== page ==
A machete is without a doubt one of the most valuable survival and outdoor tools you can own. Versatile in its use, a machete is perfect for everything from cutting grass at home to the skinning game in an actual deal survival situation, so keeping one nearby for those unexpected or planned moments is worth your while.
Machete is a broad term used to classify long-bladed tools – it’s bigger than a knife, smaller than a sword, but capable of doing the job of both. Since machete is an all-encompassing term, it can help understand the different types available.
Below is a short guide covering the most common types of machetes, where they came from, and what they are used for.
The Barong machete is an ancient single-edged blade that can be traced back to the Philippines. The Barong blade is shaped like a leaf and is generally between 8 and 22 inches in length. These tools were traditionally used for both agricultural and wartime applications.
The leaf shape of the blade comes to a point, so when properly sharpened, the shorter Barong blades are an excellent choice for the skinning game.
Another thing that makes the Barong a great tool for cutting is the thickness and overall weight of the blade. The heavier versions of this blade make a great alternative to carrying a hatchet.
Billhook machetes look exactly like they sound and serve as an important agricultural and plant clearing tool. The earliest known billhooks date back to the Bronze age ranging from 3100 BC – 300 BC, and while slight improvements have been made to the design, the overall function and look have remained the same.
The origin of this weapon can be traced back to Europe, more specifically, France and Germany. Over the years, European settlers brought the tool to the rest of the world through their exploits and saw how the billhook remains popular today; it was well-received.
While any bladed tool can arguably be used as an instrument of war, the billhook isn’t the most practical tool for the job. This doesn’t mean it is a lousy tool, just that its specialty lies elsewhere.
The billhook is the ideal machete for cutting woody plants often encountered when clearing brush, farming, and maintaining a property. Many modern-day machetes have incorporated some hooked tip to achieve the same functionality as the billhook.
Kukri is an Asian blade with roots that lie in Nepal and India. At 10-15 inches in length, this utility blade has a gradual curving, the extremity of which varies from blade to blade. It serves as a multi-function tool great for clearing plants and hand-to-hand combat.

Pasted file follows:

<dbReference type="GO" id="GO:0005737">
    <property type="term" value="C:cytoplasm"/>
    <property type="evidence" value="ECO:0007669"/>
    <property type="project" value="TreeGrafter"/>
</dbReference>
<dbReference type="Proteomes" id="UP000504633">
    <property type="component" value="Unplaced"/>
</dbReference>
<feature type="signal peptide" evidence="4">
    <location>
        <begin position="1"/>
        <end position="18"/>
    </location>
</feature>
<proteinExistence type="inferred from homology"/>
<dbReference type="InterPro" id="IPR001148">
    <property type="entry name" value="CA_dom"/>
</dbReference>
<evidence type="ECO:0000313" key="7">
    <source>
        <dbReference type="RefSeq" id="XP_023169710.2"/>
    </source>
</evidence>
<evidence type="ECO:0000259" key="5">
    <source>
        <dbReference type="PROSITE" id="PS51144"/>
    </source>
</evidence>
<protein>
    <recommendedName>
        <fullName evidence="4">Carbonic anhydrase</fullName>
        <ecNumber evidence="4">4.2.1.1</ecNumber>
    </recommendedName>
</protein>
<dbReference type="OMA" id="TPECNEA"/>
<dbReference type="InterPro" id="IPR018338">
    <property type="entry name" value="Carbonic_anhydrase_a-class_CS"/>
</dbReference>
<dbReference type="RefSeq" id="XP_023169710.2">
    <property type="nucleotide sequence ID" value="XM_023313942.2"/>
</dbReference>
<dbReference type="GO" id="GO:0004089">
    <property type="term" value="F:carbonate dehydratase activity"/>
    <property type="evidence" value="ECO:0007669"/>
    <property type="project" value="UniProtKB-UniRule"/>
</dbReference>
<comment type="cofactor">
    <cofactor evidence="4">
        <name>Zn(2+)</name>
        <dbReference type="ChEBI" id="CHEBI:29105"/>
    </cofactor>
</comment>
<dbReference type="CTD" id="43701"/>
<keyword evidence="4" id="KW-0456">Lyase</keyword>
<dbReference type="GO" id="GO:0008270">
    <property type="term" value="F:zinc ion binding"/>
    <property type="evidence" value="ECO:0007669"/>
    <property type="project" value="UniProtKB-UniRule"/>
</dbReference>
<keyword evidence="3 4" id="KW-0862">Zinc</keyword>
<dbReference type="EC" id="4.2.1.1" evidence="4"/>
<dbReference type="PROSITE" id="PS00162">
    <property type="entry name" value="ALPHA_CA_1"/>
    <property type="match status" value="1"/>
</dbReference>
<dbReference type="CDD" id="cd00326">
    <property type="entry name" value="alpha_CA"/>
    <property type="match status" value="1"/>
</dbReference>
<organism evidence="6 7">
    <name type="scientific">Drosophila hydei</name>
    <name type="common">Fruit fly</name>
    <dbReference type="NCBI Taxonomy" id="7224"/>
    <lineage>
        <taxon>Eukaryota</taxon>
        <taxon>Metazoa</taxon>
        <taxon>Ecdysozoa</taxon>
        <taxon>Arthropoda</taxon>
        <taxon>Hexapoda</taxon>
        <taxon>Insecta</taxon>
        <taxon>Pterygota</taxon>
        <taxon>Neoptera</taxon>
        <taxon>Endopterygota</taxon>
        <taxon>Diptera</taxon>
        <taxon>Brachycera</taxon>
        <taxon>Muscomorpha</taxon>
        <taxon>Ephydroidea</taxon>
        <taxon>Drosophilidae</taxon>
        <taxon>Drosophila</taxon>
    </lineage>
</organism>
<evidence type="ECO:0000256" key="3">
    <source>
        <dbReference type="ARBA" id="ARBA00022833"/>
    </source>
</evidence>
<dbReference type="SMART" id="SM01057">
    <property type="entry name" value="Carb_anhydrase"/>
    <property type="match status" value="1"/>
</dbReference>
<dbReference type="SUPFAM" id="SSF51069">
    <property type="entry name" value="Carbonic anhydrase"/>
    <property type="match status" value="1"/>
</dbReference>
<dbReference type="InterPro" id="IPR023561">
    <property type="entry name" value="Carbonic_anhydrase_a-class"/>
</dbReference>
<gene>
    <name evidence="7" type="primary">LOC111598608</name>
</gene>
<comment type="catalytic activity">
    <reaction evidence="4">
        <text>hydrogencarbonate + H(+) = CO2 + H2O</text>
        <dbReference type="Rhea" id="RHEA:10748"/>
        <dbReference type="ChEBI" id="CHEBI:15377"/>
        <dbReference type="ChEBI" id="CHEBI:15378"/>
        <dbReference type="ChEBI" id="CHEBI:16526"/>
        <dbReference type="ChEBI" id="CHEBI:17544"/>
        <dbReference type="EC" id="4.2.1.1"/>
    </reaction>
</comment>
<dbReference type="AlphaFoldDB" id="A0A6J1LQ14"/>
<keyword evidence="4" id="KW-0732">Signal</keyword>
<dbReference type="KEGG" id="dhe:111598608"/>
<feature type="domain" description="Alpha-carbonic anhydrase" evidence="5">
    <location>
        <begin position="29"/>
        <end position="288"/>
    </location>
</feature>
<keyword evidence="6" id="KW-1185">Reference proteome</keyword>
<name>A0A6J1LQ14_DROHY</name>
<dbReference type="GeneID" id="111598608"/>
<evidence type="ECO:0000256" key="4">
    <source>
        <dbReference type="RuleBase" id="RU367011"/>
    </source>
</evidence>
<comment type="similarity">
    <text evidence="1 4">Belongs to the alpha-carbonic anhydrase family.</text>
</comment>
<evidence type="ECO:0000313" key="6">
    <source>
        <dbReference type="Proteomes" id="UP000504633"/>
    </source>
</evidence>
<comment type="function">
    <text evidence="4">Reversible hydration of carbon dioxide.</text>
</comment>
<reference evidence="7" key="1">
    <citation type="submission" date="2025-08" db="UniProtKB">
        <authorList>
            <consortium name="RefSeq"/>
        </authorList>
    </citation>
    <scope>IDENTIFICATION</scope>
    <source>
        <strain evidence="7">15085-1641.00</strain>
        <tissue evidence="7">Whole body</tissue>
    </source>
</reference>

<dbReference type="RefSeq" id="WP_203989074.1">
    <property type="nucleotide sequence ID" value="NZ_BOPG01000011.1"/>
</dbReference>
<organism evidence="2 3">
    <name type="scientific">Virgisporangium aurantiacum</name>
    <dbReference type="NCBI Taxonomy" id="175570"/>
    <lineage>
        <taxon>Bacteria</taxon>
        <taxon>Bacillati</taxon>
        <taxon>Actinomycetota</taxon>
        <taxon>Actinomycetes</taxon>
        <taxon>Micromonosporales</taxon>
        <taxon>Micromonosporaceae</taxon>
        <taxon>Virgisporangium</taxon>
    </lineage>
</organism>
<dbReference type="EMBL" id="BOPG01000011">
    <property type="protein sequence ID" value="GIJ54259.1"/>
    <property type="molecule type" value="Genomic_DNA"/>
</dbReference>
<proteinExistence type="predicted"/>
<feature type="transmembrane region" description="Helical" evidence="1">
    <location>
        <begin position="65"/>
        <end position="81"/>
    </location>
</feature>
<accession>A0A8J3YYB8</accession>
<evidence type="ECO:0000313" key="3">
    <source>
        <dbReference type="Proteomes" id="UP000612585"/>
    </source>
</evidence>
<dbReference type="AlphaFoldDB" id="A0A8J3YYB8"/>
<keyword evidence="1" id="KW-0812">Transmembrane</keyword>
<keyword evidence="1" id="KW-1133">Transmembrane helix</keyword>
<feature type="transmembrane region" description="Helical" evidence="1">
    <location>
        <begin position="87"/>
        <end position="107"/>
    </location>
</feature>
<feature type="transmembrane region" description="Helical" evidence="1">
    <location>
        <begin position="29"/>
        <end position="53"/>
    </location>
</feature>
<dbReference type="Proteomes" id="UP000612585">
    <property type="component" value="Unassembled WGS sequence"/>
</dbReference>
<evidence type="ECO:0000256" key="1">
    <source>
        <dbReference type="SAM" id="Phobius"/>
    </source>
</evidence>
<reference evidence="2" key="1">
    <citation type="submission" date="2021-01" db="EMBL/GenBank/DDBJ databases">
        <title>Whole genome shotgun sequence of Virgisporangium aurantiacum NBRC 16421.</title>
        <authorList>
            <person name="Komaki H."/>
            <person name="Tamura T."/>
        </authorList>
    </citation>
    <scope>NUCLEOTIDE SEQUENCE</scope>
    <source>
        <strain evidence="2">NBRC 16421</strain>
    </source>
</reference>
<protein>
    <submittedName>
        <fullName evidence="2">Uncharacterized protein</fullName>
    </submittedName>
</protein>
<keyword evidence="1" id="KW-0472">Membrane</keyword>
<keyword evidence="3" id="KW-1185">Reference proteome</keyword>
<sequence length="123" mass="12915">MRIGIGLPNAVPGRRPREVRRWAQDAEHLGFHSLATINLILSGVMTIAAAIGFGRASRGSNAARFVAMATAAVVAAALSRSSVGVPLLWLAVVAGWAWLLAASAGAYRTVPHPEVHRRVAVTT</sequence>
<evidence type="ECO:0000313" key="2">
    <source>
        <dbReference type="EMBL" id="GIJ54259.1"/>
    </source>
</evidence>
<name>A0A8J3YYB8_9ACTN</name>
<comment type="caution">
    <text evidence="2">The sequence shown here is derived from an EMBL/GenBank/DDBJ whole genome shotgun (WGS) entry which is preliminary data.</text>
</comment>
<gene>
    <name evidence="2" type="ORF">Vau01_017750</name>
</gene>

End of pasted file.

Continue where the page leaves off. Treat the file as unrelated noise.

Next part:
The Kukri is such a practical blade that it is still issued to Nepalese army recruits and some Indian military units and regiments. While the length of the blade will differ by model, the most common Kukris are anywhere from 10-15 inches in length.
Like many bladed tools of today, the Bolo can be traced back to the jungles of Asia. Commonly used in the Philippines, the Bolo can now be found all over the world. The design of this blade varies by manufacturer but it both curves and widens from the hilt to the blade’s tip.
With this design, much of the blade’s weight is shifted towards the front, making it a great choice for chopping foliage and small timber. Historically the Bolo has served as both an agricultural tool and as a weapon amongst Filipino soldiers.
Heavy machetes are newer entries into the catalog of machete innovations and are the go-to blades for many campers and agricultural practitioners. While the shape of this style of blade is not defined, most of the weighted machetes out there consist of a rectangular blade with an unevenly distributed weight.
The weight is concentrated toward the tip or sharpened edge of the blade to increase the cutting power, making this type of machete the best choice when it comes to cutting thick vegetation and wood.
The Bowie Machete is a standard machete except for the tip, which is forged in the same fashion as the tip of a Bowie knife. This makes the Bowie machete the best choice when it comes to harvesting and dressing game. That being said, the Bowie machete is an extremely versatile tool and can also be used in the practice of brush clearing and woodcutting.
Panga machetes are one of the most common shapes for a machete to have and were first popularized in Africa and tropical Caribbean countries. Pangas are commonly 12-18 inches in length and are used as a general cutting tool. Weighted towards the belly, this style of a machete is great for chopping. In addition to the chopping ability, the point of the Panga is upturned for increased piercing capabilities.
Parangs can be traced back to Indonesia and are a great choice for cutting through thick vegetation found in woods and jungles. Both the belly and the spine are curved on this blade opposite the Kukri, as mentioned earlier. This helps the blade resist becoming lodged into the material being cut. The blade on a Parang is usually weighted, making it an excellent choice for chopping brush and wood.
Using the Woodman’s Pal
The Woodman’s Pal was designed to incorporate as many of the traits of the above blades into one. This makes our blade unmatched when it comes to functionality and versatility. I hope the above information gives you a better idea of the different machetes available and what situations they are best suited for. If you aren’t sure which blade best suits your needs, then head on over to our store and check out the Woodman’s Pal, which is suitable for all situations.